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Northeast Asia Peace Initiative

100 Experts and Scholars Participate in Osaka ILC with Focus on the Korean Peninsula

Osaka, Japan—On March 20, 2021, one-hundred experts and scholars from various fields gathered online for a special International Leadership Conference (ILC) webinar for the Kinki, Chugoku and Shikoku regions UPF-Japan’s Association of Ambassadors for Peace Kinki/Chugoku/Shikoku convened in cooperation with the Institute for Peace Policies (IPP) on the topic of the situation of the Korean Peninsula.

After welcoming remarks by the organizers, Prof. Kan Kimura of the Graduate School of International Cooperation Studies (GSICS) at Kobe University gave the keynote address on the "Changing Korean Peninsula and Japan: How to Understand the Korean Peninsula Situation," which was followed by a discussion among the invited experts.

Prof. Kimura began by pointing out that the Japanese media’s reporting on Korea tends to be biased and to focus on negative news. News needs to be examined rationally with objective data, he said. He went on to emphasize that the deterioration of Japan-Korea relations starting around 1990 occurred not simply because of the past and matter of apologies, but has been influenced by the decline in the importance of Japan to and its share of trade with South Korea. The latter has fallen from 35 to 7 percent.

He also said that the Japanese and South Korean government’s differences over the issue of comfort women and forced laborers is due to Japan's judicial culture. While the culture places importance on the stability of legal interpretations there’s a "judicial reluctance" that places international law above the Constitution. South Korea's judicial culture, on the other hand, is one of “judicial activism" in which the zeitgeist is incorporated into legal interpretations and national laws are placed above international law.

In addition, although Japan views the administration of the South Korean President Moon Jae-In as anti-Japanese because it is a leftist government, the administration's policy toward Japan is supported by conservatives. And, even if the administration were to change, Japan-Korea relations are unlikely to improve. Furthermore, even though the gap in national power between Japan and South Korea is already in the past and Japan-South Korea relations are leveling, old perceptions of Korea remain in Japan, which makes it difficult for the country to recognize the current situation.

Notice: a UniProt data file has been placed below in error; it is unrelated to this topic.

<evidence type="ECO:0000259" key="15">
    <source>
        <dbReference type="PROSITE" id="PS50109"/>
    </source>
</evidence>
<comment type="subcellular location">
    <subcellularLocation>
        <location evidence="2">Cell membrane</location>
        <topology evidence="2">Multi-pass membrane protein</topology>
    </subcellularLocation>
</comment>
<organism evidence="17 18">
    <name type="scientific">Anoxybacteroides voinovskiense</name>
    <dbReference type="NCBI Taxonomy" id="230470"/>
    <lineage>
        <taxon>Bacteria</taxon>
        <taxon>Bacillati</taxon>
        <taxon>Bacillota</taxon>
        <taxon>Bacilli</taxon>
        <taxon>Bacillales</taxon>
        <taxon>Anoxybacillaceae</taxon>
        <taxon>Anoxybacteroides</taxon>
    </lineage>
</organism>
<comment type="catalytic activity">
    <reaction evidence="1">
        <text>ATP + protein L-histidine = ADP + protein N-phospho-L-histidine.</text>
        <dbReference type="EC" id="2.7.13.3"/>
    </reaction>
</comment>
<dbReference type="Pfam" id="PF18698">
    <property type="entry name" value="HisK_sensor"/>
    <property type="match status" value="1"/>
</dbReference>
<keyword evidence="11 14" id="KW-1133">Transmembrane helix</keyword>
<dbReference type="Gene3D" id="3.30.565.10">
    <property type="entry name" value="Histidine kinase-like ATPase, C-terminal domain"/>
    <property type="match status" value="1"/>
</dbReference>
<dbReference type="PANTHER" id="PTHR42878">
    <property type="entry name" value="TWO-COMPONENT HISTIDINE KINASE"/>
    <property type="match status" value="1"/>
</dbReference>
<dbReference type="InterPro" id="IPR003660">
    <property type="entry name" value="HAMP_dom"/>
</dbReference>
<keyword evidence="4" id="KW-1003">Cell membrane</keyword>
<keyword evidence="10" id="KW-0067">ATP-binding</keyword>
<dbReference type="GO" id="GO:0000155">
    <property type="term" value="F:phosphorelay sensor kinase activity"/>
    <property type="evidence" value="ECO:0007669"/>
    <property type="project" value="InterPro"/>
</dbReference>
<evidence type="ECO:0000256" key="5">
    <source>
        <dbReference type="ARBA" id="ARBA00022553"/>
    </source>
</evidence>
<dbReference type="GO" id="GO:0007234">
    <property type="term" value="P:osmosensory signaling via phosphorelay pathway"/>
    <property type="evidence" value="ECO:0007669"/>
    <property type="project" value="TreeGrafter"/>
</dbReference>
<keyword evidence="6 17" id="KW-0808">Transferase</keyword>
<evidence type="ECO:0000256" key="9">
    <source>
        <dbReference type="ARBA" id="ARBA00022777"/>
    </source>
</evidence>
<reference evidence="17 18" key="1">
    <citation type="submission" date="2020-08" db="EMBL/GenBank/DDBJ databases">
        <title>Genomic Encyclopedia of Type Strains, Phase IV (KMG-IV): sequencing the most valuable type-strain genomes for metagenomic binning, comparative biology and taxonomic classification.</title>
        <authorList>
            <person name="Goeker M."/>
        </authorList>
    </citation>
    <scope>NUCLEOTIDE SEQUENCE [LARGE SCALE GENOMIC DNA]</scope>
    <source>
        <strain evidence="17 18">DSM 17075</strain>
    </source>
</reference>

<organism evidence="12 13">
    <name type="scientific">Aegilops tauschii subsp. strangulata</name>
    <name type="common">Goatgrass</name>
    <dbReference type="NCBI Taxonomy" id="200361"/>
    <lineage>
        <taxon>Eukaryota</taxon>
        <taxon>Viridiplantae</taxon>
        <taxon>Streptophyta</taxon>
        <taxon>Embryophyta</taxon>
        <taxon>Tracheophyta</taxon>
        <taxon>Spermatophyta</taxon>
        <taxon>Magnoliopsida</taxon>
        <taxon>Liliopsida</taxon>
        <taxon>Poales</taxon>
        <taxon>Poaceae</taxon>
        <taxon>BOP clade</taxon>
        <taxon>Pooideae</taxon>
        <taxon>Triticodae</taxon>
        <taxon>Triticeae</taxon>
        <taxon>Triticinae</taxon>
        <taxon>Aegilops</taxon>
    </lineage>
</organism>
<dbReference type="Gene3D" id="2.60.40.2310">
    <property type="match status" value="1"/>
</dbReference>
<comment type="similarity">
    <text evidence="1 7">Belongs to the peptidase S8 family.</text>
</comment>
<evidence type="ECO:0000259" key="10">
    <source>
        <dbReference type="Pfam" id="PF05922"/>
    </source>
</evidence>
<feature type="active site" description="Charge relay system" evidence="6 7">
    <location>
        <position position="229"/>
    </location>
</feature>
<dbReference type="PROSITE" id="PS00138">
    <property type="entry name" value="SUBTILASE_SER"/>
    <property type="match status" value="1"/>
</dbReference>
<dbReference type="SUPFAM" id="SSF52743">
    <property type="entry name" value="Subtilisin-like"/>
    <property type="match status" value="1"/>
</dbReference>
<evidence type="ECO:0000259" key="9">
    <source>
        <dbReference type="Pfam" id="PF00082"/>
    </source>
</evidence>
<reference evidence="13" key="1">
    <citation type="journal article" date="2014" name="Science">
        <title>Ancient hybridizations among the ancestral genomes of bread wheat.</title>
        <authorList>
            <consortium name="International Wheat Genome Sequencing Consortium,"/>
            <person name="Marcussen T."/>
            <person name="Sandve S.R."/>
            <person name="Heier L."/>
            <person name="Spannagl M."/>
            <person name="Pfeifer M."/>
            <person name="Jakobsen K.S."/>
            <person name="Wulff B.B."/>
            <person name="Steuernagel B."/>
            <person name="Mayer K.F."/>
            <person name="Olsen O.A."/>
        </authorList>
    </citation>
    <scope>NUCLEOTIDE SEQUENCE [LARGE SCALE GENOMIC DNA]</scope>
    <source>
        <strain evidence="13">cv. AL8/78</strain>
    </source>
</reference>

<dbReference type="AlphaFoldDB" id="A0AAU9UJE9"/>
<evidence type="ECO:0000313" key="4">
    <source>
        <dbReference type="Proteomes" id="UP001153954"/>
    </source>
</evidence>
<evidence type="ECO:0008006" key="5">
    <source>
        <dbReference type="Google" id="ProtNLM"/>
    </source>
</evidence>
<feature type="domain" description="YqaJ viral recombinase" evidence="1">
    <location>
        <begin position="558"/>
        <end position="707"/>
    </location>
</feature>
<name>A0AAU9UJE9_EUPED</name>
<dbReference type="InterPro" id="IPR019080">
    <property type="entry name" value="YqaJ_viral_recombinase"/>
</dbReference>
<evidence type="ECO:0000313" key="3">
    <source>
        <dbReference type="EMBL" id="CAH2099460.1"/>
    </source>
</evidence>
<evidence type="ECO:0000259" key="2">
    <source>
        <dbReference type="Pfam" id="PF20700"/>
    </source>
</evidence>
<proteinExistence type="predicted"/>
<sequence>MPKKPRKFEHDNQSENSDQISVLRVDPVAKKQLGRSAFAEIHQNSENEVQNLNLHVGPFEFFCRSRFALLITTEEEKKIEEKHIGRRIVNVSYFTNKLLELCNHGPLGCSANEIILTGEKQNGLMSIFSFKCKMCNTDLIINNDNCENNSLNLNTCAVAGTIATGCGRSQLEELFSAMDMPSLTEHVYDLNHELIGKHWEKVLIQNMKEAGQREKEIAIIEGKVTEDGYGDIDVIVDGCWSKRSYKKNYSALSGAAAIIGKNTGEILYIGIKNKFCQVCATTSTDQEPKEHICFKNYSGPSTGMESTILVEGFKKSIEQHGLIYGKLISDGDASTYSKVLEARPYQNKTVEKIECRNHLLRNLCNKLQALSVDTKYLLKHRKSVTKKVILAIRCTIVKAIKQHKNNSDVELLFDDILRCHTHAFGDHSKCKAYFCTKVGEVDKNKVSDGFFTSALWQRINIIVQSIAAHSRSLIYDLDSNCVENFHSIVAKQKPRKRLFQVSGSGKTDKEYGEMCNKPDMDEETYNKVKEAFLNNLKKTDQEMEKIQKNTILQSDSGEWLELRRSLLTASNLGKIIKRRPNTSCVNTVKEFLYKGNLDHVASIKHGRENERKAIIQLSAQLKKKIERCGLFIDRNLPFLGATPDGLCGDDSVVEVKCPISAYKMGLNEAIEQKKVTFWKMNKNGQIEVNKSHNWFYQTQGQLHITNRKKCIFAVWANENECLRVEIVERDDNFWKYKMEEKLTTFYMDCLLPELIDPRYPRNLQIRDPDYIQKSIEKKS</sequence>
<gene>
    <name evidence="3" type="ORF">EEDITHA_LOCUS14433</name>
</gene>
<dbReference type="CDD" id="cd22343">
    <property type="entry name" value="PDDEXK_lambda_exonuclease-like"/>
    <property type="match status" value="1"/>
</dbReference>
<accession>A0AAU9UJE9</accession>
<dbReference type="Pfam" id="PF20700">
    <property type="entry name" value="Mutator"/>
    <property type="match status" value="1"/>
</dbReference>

Following the keynote address, former ambassador of Japan and president of the Kyoto Japan-Korea Friendship Association, Amb. Kishichiro Amae, commented: "The administration of South Korean President Moon Jae-In stresses the importance of dialogue with North Korea, however, Japan still has [to resolve] the abduction and nuclear [weapons] issues. Therefore, a dialogue should be held between Japan and South Korea at the highest level based on the common interests of those nations.  If South Korea approaches North Korea and becomes a federal state as well as becomes a nuclear power with anti-Japan sentiments, it would be a great threat to Japan. To prevent this from happening, Japan should always pay attention to [its relations with] South Korea."

During the discussion with the participants, Mr. Yoshisumi Asai, a part-time lecturer in the Department of Global and Regional Culture at Doshisha University, pointed out that since Japan-Korea relations are linked to Inter-Korean relations, it is important to analyze it from this perspective. "Around 1992, when the comfort women issue surfaced, Japan-South Korea relations deteriorated, North Korea was in negotiation with the United States and Japan on reconciliation. In order to take the initiative in the U.S.-DPRK negotiations and Japan-DPRK negotiations, North Korea made a move while Japan-Korea-U.S. relations were not orchestrated, [which led] to a worsening of Japan-Korea relations."

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